When Macklin's first bank manager, Frank W. Shaw, decided to build a home for himself and his wife in 1919 his plans were on a much grander scale than those of other residents of the area. The resulting house with its wide veranda and many windows was the ultimate in gracious living in a small prairie town. It did not remain for long however, as Mr. Shaw died just two years after its completion. This grand home was to have a completely different, but very important role in the community.
Until then, medical services for the area were ably provided by Dr. Francis Elliott,
without hospital and trained nursing staff. The flu epidemic of 1918 - 19, convinced
Dr Elliott that both were urgently needed. In 1922 under the leadership of Father
Palm O.M.I., the dream of a hospital became a reality. The Franciscan Sisters
of St. Elizabeth in Humbolt agreed to purchase the Shaw house and start St Joseph's
Hospital. Macklin seemed like the logical place for a hospital since it was at
the junction of two major railways. Travelling by rail was the most expedient
mode of transportation, and there were 10 to 12 trains through Macklin each day,
4 of them passenger trains. The Shaw house was converted into a ten bed cottage
hospital and opened it's doors in May, 1922. On the main floor was the kitchen,
as it is today. The Dining Room became the Maternity Ward. The Living Room became
the Ladies Ward. What is now the gift shop was the Confinement and Emergency
Room. Upstairs, what now are our Hospital Room and our Variable Display Room,
were the Men's Ward. The Church and School Rooms were once the Recovery Room.
The Train Room was the Operating Room. At the time there were two north windows
for light and a sterilizer and washbasins were added.
It soon became apparent that the house was too small and would be considered only temporary. Within the first six months of the hospital's openeing, 172 patients were admitted. In 1924 Dr. Eid came to Macklin from Germany at the request of Dr. Elliott, Dr. Chapin and Father Plam. With Dr. Eid in residence to perform surgery, patients flooded into the small hospital. In 1925, 584 patients had been admitted and 62 babies had been delivered. The sisters were taxed to the limit with the large number of patients. A move from the basement to better living quarters in a nearby house helped, as did the addition of two small houses, one for isolation and the other a morgue.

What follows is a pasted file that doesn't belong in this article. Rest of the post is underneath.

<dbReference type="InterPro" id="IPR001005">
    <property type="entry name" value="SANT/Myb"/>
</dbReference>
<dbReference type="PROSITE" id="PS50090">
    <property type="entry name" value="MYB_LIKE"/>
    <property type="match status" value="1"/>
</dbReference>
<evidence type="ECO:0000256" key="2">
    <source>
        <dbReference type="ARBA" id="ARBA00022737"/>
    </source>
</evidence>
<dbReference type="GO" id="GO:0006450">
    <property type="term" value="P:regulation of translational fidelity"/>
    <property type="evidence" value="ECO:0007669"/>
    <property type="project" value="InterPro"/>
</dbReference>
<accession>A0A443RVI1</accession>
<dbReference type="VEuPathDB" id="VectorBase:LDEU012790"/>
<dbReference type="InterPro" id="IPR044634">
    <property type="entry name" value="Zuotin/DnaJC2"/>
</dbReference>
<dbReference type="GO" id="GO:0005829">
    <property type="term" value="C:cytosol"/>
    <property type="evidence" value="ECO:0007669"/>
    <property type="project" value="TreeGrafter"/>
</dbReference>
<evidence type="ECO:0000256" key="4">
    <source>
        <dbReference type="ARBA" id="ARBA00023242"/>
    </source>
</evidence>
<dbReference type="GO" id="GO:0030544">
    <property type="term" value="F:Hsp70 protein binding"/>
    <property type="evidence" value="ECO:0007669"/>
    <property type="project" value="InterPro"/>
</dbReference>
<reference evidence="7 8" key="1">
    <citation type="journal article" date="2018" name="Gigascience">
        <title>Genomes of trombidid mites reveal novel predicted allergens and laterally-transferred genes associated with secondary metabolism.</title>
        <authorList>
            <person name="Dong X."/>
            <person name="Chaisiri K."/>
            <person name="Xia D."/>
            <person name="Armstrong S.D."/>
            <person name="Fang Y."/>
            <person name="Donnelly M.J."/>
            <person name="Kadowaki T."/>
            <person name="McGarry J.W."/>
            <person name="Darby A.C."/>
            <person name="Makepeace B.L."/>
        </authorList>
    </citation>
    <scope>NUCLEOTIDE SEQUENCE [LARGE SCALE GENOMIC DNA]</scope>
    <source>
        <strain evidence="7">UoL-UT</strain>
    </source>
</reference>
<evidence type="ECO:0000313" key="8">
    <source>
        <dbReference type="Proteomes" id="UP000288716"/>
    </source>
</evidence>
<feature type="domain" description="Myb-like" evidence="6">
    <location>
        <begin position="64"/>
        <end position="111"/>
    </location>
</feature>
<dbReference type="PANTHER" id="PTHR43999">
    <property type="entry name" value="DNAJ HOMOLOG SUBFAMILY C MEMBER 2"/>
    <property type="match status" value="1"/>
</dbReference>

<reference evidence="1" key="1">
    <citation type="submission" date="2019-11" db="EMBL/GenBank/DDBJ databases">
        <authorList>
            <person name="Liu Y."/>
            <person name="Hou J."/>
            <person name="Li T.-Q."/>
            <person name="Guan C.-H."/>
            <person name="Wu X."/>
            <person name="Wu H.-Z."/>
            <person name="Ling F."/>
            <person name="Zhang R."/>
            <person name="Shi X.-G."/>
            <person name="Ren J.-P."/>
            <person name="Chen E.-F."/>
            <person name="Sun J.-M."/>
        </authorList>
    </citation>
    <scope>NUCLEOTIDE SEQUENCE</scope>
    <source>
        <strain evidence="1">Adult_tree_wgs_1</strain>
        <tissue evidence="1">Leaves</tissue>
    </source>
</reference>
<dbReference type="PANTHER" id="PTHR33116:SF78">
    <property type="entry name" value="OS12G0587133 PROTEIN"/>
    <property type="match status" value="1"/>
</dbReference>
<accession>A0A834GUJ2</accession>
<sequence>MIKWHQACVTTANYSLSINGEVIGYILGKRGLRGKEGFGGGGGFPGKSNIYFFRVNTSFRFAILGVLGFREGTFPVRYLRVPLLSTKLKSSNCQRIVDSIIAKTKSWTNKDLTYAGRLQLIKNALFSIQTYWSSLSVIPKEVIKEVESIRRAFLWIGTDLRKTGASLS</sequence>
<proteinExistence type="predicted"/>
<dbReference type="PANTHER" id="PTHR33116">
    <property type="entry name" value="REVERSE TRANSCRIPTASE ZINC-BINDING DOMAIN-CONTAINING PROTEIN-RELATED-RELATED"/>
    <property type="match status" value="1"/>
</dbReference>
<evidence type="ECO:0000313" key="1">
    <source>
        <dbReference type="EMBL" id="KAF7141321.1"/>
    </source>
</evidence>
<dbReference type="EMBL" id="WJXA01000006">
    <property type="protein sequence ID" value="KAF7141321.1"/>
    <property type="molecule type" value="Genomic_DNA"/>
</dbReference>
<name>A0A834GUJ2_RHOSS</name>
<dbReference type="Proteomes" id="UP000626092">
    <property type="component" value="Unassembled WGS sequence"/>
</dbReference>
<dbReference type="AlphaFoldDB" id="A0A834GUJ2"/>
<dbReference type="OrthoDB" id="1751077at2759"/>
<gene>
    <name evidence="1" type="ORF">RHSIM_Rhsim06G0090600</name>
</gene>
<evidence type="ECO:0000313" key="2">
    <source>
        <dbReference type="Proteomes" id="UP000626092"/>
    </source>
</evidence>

In 1926, Dr. Eid returned to Germany to marry his fiancee Johanna. Father Palm accompanied him on the journey. Together they gathered ideas for the new hospital already under construction. Mrs Eid stayed behind in Germany after Dr. Eid had returned, to learn how to operate the X-Ray machine that she and Father Palm brought back with them to Macklin.
By April 1927, the new Hospital was in operation and a new era was about to begin for the big house. Dr Eid saw it as a home for his family and purchased it. It would be known as the Eid House for the next 60 years. Like all homes, there were good times and sad ones. The loss of their first child and their second child's precarious health were countered by the joy of their third child, Thomas, who followed in his father's footsteps by becoming a surgeon, specializing in urology.
As the depression years wore on, the Eid House became the center of activity for the Community Club, as plans were made for plays and concerts to be put on for the enjoyment and entertainment of all. There were always choir pieces and solos to practice. Dr. Eid was an accomplished violinist and pianist and Johanna wanted to embark on an opera career before she came to Canada.
The Eid House has retained it's character and charm over the years. Though Dr Eid passed on in 1968, his sign still hangs by the front door. In 1988 a fund-raising campaign to purchase the Eid House as the Macklin & District Museum Board began and the building was fully paid for by November 1995.
Through the many years the house has stood in Macklin, it has become an integral part of those who have lived in the town and the surrounding district. It embodies part of the past, the pioneering spirit, sacrifices and endurance of our forefathers. It all started in a small prairie town....
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